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Padding: Necessary or a waste of space?

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I may be wrong, but on many architectures fetching data aligned on 4 byte boundaries is faster than fetching data on odd boundaries.

I dunno if this is the case with Intel but I suspect it is.

With many RISC architectures fetching unaligned data (trying to read a 4 byte value on an odd address for example) causes a processor exception. If you are on such an architecture then padding is generally necessary unless you want a big performance hit.

But again it depends what you are doing with this packed bit structure. On the other hand, having 13 bits packed together with no padding might complicate the code for your loops needlessly...

So the answer: it depends - what architecture, what's the data structure, what's the algorithm, etc.

------------------
-vince


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Well, in my case the struct looks like this
code:

typedef struct tagTile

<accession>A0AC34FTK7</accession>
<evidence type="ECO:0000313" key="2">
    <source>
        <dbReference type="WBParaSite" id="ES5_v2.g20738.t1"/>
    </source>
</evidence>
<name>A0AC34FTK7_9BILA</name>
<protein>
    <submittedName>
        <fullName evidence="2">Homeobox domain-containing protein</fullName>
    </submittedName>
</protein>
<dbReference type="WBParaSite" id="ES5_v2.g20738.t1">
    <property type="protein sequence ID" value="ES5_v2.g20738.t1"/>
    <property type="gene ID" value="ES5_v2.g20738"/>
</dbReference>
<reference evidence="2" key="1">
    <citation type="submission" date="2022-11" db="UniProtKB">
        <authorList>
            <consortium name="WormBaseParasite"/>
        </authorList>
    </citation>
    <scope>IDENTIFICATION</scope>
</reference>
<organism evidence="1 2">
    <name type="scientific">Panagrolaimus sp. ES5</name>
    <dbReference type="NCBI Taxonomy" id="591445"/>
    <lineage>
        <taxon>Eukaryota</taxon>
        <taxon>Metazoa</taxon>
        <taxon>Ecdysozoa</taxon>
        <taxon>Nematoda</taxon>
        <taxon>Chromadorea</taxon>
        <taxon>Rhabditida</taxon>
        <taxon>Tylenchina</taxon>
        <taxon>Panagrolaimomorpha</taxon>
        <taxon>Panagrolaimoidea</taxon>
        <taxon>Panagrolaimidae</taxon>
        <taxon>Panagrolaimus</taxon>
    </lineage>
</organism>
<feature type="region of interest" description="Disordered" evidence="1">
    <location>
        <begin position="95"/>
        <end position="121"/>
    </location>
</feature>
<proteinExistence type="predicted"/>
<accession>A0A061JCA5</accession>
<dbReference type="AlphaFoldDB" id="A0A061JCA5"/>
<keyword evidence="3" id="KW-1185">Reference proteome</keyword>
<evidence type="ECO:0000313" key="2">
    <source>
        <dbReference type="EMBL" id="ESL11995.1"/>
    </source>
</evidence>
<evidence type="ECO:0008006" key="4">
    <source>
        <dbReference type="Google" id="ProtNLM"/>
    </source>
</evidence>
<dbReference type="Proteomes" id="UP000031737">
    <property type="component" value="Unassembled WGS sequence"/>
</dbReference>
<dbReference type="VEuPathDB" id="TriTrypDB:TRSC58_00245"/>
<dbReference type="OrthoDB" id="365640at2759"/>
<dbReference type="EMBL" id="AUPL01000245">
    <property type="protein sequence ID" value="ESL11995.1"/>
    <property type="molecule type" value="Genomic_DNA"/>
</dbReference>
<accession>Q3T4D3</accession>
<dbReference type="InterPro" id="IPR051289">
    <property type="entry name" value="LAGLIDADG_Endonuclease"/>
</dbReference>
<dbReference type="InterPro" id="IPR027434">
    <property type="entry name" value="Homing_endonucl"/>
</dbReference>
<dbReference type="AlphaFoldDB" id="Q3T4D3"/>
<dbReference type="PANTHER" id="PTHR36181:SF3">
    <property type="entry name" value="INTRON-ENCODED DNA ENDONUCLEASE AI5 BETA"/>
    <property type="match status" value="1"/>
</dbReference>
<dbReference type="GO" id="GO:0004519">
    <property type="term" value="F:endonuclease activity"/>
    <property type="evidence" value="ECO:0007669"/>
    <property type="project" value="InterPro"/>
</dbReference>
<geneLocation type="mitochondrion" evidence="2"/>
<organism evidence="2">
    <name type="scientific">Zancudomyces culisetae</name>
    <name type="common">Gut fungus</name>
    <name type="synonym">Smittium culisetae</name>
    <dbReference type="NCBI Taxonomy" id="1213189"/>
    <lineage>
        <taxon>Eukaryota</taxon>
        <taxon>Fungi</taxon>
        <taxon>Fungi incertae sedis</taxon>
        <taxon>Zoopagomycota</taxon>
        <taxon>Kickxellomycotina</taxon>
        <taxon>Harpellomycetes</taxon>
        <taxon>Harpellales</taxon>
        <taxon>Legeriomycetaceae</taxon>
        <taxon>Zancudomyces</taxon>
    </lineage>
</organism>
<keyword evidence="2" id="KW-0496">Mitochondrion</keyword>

{
// Index in a list of tile graphics
WORD wTile;

// If the tile has an obstacle, or is otherwise non-walkable, the flag is set to 1
int fBlocked:1;

// Fog Of War
// Only places that have been explored can be seen, otherwise they are coverd with
// black.
int fFogOfWar:1;

int nPadding:14;

} Tile, * PTile;



where WORD is defined as unsigned short.

wTile is an index to a tile graphic, and the other two bits are styles for the tile. I guess I could resort to booleans for the two bitflags, but you can never be sure how they'll behave from one compiler to the next. I guess I could have the index as an DWORD and use two WORDs for fBlocked and fFog, but then the structure would be double in size

Basically, I'm trying to conserve as much memory as possible. I found that alot of people in my school (and some professionals!!) get lulled by the "Well, RAM is cheap" or "CPUs are getting faster" speech to justify wanton and gratuitous waste of resources.

Anyway, thanks for the info.
I guess I'll align it to 4 bytes to be on the safe side.

-OberonZ

[This message has been edited by OberonZ (edited October 14, 1999).]

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Rule #1 of aligning data is to declare large struct/class members before smaller ones, so the individual members are aligned. Assuming your ints are 32 bits, they are all misaligned because of your 1st WORD declaration. Some compilers may try to fix this, but I wouldn't rely on them for this stuff.

It sounds like you're talking about making the entire struct an alignable size, which helps if you create an array of these structs, but if not then padding out the struct won't do much except waste space. And you can't actually have any struct be 13bits. It will, at an absolute minimum, be rounded up to byte alignment, 16bits.